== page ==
Sweetcakes by Melissa, a bakery that specialized in wedding cakes and owned by MK and AK, refused to supply a wedding cake to a lesbian couple in January of 2013 citing their religious convictions.
The bakery had been approached by one of the women, RBC, and her mother, CM. because the bakery had supplied a cake for the mother's wedding and they had also been recommended by the venue where the wedding was to take place. However, after a cake tasting session, when one of the partners, AK, asked for the name of the bride and groom, and was informed that it was two women, he refused to supply the cake because they didn't make cakes for same sex ceremonies.
At the refusal RBC began crying and her mother escorted her to the car outside. The mother then returned to the store to try and change AK's mind. In response the store owner apparently implied to CM that "her children were an abomination unto God." Or at least he quoted a passage from Leviticus that said as much.
Ultimately RBC's partner, LBC, filed a complaint against Sweetcakes by Melissa with the Oregon Department of Justice (DOJ) for discrimination. The final decision was handed down by the Oregon Bureau of Labor and Industries (BOLI).
That's the 30,000 foot level and apparently the facts as stated above are not in dispute.
But other things happened.
The DOJ, following standard procedure, sent a copy of the complaint to the bakery and, observing that there were always two sides to every story, asked that they send a response to the complainant and send a copy to the DOJ.
The next day AK posred a copy of the first page of the complaint, which contained names, addresses, phone numbers and e-mails of both sides but not the details of the complaint, on his facebook page with the comment "this is what happens when you tell gay people you won't do your wedding cake."
When LBC was informed by friends of the facebook posting, she called her lawyer and the posting was taken down later that day.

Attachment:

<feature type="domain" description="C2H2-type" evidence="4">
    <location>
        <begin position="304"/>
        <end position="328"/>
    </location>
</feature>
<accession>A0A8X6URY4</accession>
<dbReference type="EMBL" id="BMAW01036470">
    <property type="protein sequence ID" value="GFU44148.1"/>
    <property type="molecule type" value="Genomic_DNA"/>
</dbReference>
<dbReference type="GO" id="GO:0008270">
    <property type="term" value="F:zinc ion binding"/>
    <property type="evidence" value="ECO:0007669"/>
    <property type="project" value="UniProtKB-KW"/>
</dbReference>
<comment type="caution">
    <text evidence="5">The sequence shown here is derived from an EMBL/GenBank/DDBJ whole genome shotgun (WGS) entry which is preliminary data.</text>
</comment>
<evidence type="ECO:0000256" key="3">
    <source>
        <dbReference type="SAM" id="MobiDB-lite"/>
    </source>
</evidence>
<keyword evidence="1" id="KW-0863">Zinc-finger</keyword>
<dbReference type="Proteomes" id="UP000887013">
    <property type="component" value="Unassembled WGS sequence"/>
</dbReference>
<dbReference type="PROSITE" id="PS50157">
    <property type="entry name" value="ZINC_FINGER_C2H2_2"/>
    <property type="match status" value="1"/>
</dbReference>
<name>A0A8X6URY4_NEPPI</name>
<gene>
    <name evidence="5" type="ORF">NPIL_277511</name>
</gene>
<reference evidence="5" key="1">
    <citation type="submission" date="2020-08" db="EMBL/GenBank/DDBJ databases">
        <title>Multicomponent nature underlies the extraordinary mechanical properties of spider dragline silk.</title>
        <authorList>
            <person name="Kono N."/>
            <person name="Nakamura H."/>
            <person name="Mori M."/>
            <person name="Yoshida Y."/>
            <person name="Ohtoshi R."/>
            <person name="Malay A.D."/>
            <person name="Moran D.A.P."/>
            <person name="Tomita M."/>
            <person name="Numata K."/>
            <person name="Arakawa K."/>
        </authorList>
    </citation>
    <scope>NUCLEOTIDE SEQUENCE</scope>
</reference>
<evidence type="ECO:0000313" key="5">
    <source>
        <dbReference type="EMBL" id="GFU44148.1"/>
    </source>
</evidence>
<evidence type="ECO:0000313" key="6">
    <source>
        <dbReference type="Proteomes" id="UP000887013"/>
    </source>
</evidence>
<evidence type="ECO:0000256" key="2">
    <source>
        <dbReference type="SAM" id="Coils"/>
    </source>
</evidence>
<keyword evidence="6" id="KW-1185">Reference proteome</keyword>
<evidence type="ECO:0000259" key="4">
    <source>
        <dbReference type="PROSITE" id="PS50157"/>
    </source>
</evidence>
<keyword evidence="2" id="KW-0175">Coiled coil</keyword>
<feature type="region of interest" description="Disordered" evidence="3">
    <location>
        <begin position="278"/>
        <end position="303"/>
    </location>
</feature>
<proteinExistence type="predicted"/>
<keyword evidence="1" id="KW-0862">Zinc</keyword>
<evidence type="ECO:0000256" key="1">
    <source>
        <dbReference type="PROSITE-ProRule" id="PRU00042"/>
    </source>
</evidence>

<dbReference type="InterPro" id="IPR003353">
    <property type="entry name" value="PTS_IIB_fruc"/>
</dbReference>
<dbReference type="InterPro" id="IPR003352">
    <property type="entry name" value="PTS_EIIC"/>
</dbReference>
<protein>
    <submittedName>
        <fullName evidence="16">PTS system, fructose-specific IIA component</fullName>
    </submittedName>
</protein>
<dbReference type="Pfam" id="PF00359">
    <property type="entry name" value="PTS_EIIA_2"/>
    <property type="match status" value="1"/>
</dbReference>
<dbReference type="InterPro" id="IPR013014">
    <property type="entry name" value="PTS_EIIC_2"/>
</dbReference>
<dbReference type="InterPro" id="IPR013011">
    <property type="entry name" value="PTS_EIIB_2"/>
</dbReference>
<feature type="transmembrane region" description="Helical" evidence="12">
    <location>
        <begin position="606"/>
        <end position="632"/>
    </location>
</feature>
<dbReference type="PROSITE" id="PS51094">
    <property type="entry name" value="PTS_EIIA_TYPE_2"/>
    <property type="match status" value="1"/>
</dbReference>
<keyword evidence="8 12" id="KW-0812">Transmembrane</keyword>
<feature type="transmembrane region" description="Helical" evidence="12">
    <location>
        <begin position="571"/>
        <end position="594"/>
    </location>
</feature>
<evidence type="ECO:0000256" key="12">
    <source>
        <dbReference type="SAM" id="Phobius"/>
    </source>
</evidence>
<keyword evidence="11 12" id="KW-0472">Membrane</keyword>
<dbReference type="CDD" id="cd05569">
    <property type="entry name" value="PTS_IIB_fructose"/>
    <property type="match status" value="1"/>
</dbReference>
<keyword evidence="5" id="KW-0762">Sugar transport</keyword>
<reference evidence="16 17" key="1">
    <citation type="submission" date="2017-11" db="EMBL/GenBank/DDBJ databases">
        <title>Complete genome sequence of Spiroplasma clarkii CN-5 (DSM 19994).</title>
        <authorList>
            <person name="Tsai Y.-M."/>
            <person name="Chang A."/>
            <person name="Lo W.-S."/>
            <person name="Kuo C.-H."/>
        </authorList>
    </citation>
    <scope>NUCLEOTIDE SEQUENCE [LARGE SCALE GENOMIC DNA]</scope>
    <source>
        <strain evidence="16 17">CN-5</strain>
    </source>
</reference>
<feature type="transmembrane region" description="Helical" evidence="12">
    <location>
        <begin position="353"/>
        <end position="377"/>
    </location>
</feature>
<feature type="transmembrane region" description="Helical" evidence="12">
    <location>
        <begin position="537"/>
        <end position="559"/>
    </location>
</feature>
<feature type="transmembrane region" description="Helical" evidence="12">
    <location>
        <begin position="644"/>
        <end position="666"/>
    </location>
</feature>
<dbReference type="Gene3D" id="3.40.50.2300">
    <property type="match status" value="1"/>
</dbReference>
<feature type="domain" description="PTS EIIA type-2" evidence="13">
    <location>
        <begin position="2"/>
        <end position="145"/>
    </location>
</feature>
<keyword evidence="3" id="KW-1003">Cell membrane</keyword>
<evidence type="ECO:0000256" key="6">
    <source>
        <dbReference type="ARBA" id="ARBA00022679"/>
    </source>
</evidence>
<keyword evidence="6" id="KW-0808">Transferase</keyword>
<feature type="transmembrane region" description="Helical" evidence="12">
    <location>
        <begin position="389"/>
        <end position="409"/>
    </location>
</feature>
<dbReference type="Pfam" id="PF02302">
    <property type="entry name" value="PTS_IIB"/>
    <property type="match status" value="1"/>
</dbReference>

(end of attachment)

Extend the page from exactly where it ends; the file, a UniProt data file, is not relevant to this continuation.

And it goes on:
It was apparently also AK and MK that first went to the media about the case including an interview on CBN where a picture of a note pinned to the store was shown which read in part:
"Closed but still in business...The fight is not over. We will continue to stand strong. Your religious freedom is becoming not free anymore. The LORD is good and we will continue to serve HIM with all our heart."
CM let the wedding venue, because they had recommended the bakery, know of the refusal so they wouldn't steer other same sex couple to the same place. She also posted a warning on the Sweetcakes facebook page.
Finally RBC filed a complaint with BOLI in August of 2013 that Sweetcakes by Melissa had discriminated against her because of her sexual orientation.
Ultimately AK was found to have violated ORS 659A.403 which prohibits discrimination based upon sexual orientation and both AK and MK were found to have violated ORS 659A.409 which prohibits posting or publishing a statement to the effect that services will be denied to someone based upon sexual orientation. Since they were partners in Sweetcakes for Melissa, they are equally responsible for the damages awarded which amounted to $135,000.
When I originally heard the number $135,000 my immediate reaction was that this sounded a bit extreme. However, after reading the decision and the issues caused over this nonsense, I'm not sure it is too extreme.
To people who continue to argue that they were just refusing to participate in a same sex wedding gay and not discriminating because the couple was gay, allow me to explain that legally there is no difference as stated in the decision.
"Respondents claim they are not denying service because of Complainants sexual orientation but rather because they do not wish to participate in their same sex wedding ceremony. The forum has already found there to be no distinction between the two. Further, to allow Respondents, a for profit business, to deny any services to people because of their protected class, would be tantamount to allowing legal separation of people based on their sexual orientation from at least some portion of the public marketplace. This would clearly be contrary to Oregon law as well as any standard by which people in a free society choose to treat each other."
The decision also explains the rationale for the decision beautifully.
"Within Oregon’s public accommodations law is the basic principle of human decency that every person, regardless of their sexual orientation, has the freedom to fully participate in society. The ability to enter public places, to shop, to dine, to move about unfettered by bigotry.
When Respondents denied RBC and LBC a wedding cake, their act was more than the denial of the product. It was and is, a denial of RBC’s and LBC’s freedom to participate equally. It is the epitome of being told there are places you cannot go, things you cannot do...or be. Respondent’s conduct was a clear and direct statement that RBC and LBC lacked an identity worthy of being recognized.
The denial of these basic freedoms to which all are entitled devalues the human condition of the individual, and in doing so, devalues the humanity of us all."
In other words Sweetakes by Melissa was not only discriminating against a gay couple, they were discriminating against all of us. You'll excuse me, but that's not part of religious freedom.